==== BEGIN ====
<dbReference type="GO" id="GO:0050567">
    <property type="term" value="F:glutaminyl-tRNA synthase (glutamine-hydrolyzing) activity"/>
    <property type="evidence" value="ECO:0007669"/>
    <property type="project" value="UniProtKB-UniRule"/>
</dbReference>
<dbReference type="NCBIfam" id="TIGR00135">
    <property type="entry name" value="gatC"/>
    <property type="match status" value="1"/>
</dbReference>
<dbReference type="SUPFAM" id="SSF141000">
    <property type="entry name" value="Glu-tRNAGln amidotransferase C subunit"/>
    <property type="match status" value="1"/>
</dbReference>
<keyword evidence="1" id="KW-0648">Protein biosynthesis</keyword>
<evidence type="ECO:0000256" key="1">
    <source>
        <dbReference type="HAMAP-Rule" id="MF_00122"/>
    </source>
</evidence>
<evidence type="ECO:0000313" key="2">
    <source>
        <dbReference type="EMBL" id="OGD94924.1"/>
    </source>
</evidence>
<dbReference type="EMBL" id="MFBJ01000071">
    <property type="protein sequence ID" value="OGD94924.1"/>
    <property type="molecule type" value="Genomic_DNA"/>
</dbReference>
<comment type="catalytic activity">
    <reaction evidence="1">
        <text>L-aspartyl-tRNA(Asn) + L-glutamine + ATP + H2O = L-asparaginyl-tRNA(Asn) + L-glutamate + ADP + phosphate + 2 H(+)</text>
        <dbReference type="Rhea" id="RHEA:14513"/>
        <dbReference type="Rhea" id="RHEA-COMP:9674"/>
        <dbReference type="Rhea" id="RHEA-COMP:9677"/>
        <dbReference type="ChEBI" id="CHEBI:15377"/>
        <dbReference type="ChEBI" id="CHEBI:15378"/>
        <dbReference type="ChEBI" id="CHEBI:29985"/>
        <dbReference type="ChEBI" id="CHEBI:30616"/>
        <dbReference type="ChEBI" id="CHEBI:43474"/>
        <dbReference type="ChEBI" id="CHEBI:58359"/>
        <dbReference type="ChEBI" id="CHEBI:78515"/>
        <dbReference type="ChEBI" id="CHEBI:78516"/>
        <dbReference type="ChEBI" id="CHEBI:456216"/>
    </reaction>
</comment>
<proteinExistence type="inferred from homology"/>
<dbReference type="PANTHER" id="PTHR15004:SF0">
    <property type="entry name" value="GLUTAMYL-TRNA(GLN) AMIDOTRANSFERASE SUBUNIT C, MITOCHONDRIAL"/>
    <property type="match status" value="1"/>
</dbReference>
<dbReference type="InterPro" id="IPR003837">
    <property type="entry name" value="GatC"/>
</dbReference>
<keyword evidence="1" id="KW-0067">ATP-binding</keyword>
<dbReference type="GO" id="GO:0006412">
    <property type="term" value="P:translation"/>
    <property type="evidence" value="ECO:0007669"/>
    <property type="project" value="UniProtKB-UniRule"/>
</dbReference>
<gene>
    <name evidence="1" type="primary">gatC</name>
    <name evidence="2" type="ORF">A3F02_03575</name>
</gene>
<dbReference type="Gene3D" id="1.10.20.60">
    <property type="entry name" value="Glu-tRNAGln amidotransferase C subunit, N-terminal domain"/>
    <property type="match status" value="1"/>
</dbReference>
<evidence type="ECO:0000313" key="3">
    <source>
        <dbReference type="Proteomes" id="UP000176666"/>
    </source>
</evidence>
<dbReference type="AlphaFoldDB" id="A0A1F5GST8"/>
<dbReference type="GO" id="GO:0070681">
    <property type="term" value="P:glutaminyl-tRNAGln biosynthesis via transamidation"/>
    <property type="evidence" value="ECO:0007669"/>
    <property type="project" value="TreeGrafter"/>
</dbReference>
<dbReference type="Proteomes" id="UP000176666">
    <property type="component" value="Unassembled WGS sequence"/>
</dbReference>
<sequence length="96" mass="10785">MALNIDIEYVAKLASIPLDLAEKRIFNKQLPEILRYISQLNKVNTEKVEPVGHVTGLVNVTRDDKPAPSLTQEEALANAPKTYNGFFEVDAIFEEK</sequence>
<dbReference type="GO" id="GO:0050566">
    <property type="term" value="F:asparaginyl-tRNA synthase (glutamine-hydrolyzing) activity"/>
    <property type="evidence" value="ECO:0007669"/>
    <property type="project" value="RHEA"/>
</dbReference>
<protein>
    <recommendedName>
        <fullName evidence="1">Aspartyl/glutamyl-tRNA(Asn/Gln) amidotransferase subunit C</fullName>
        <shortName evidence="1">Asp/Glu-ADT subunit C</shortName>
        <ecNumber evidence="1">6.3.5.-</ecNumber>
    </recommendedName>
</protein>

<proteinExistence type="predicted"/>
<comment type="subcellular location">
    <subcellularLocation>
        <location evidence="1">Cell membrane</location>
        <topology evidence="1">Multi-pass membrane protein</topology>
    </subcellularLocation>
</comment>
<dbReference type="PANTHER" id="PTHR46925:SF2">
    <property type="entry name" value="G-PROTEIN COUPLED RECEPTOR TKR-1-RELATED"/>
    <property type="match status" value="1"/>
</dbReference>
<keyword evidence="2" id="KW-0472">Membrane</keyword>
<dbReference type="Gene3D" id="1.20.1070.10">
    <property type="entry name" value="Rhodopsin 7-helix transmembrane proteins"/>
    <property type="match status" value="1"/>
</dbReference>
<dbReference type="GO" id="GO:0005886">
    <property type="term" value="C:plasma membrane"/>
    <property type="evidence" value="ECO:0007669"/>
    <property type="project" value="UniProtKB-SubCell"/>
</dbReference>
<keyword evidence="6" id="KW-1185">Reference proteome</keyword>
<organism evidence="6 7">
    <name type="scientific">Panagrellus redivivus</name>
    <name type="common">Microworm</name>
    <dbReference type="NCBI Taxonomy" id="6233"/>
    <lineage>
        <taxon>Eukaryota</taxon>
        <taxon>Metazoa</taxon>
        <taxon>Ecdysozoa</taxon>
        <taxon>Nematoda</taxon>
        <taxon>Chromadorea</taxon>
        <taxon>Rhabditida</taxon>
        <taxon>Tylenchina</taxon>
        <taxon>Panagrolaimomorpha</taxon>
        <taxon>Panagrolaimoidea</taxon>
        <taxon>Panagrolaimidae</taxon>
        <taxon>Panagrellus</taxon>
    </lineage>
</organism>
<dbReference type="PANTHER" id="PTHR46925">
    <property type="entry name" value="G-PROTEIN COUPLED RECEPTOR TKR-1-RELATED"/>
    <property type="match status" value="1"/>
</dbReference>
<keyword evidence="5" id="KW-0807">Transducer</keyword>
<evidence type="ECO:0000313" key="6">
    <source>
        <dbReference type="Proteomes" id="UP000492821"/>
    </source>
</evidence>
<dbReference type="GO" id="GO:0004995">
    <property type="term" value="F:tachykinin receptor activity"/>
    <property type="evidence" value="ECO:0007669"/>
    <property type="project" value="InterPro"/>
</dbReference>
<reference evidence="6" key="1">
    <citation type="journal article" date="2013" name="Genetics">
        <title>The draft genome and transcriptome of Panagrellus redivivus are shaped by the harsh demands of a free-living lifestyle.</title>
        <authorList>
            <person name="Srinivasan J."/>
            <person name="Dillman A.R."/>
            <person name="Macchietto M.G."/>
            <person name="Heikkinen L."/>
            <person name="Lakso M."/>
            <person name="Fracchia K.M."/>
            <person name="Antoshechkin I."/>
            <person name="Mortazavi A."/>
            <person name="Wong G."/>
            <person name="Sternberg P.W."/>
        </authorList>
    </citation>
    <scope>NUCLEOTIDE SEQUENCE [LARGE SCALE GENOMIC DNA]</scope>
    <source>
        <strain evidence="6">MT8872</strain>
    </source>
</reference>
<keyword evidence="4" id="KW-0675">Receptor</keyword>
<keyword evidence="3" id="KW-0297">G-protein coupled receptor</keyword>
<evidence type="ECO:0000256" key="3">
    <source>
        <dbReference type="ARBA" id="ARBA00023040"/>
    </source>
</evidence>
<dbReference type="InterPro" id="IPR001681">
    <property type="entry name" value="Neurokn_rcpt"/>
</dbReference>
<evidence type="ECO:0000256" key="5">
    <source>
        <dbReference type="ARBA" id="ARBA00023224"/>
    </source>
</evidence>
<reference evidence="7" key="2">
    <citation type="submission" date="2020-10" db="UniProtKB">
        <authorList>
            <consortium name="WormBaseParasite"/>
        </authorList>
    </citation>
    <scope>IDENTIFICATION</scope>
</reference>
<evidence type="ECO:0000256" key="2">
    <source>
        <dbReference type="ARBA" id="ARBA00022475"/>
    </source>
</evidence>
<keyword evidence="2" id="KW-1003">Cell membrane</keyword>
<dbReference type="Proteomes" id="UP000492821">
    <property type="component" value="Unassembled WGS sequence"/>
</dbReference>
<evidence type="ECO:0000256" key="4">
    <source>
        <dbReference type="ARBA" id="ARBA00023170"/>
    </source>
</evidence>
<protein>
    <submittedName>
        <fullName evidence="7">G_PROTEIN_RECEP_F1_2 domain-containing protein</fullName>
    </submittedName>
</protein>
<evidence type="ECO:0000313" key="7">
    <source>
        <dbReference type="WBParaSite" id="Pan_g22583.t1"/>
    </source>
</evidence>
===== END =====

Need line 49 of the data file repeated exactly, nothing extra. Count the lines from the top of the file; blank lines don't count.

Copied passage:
    <property type="match status" value="1"/>